Proton Beam Therapy

Proton Beam Therapy is a form of radiation therapy.

As the name implies, it uses particles with actual mass (protons), instead of electromagnetic waves as in other radiation therapies. For the treatment, these atoms are produced and accelerated in a synchroton or cyclotron and then targeted at the cancer.

The key difference to other radiation therapies is that heavy particles, as opposed to photons will stop within the target, here the cancerous tissue. At this point, interaction of the protons with the surrounding tissue will take place, causing damage within the cancer, but not beyond it. Under these circumstances, it is theoretically possible to increase radiation doses within the target while reducing the exposure in the surrounding tissues and organs.  Whether this advantage over other radiation therapies is significant or not has been a hot topic among oncologists and remains unclear to date, as completed comparison Phase III trials are lacking.

For treatments of tumors where the position of the target organ does not remain constant due to respiration and intestinal movements, as is the case for the prostate, proton beams are not seen to be superior to the established and acclaimed electromagnetic radiation methods. In addition, PBT is very complex and costly.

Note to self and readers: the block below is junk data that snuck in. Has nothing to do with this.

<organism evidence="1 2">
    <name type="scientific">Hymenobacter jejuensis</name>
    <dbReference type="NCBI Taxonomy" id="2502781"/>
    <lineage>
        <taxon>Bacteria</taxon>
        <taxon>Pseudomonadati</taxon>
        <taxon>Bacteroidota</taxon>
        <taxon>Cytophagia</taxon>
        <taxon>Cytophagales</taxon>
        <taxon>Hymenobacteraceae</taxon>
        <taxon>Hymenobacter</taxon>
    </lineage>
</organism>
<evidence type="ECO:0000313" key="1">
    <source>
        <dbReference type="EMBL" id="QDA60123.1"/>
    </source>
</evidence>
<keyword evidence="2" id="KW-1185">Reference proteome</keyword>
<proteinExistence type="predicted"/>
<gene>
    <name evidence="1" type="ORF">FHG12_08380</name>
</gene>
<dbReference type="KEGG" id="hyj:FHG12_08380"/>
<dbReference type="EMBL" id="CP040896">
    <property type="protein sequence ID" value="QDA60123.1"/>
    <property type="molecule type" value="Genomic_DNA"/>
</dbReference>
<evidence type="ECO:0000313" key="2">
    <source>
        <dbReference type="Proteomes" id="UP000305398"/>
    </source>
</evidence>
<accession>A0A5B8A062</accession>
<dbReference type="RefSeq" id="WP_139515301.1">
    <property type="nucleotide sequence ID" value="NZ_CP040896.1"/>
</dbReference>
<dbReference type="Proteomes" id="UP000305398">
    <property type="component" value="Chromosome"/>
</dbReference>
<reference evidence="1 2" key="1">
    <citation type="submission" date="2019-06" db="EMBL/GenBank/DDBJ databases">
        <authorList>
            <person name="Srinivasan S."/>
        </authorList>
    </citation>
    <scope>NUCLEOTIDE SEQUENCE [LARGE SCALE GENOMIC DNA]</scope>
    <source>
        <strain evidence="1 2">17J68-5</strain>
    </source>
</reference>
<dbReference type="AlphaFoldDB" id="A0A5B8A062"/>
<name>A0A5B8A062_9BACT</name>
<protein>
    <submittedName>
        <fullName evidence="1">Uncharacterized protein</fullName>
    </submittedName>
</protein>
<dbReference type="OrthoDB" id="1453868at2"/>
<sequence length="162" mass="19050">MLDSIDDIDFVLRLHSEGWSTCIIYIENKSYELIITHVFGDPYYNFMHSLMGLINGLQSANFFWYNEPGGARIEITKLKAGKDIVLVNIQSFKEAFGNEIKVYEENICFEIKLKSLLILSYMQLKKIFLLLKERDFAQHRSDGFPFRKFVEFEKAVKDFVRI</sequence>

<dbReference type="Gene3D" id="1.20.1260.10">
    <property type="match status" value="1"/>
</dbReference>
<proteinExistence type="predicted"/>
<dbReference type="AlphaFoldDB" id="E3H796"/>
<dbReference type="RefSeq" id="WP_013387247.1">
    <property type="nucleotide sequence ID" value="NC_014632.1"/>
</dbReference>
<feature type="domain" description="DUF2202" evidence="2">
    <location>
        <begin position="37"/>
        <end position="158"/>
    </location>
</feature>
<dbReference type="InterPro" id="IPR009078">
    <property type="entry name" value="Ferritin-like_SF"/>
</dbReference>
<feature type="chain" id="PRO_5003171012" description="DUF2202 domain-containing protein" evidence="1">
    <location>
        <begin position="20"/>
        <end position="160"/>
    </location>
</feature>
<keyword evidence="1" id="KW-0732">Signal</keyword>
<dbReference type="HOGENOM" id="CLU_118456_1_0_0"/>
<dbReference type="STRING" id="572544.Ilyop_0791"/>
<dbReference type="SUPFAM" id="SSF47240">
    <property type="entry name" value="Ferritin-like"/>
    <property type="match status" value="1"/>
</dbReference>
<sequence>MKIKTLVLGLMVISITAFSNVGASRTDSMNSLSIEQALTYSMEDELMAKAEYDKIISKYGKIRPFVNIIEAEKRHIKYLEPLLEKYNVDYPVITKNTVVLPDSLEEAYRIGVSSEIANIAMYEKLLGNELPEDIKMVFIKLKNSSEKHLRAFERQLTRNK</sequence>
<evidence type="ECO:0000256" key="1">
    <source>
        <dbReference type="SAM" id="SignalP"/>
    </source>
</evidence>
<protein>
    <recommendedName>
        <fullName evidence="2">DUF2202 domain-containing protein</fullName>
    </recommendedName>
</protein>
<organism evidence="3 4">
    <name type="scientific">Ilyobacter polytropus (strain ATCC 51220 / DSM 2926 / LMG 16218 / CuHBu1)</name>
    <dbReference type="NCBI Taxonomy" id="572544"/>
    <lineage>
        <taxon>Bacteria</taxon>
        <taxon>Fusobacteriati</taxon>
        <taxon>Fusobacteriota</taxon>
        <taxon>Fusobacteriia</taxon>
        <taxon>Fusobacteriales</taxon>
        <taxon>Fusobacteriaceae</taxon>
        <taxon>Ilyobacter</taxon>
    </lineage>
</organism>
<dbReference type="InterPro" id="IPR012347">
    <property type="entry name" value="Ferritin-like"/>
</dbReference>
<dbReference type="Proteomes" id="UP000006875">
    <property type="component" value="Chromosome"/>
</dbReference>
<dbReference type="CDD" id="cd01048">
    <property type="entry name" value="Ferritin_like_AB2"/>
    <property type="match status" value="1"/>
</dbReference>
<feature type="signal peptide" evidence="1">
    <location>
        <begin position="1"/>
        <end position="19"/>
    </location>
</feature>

Genitourinary toxicity at 12m

Proton Beam Therapy: 

IRE:

Gastrointestinal toxicity at 12m

Proton Beam Therapy: 

IRE: 

Genitourinary toxicity included infection, upper urinary tract dysfunction, urethral stricture/obstruction, incontinence, erectile dysfunction.

Gastrointestinal toxicity included fistula, rectal repair, stenosis, bowel resection, other.

Citation for PBT numbers: Yu, James B., et al. "Proton versus intensity-modulated radiotherapy for prostate cancer: patterns of care and early toxicity." Journal of the National Cancer Institute 105.1 (2012): 25-32.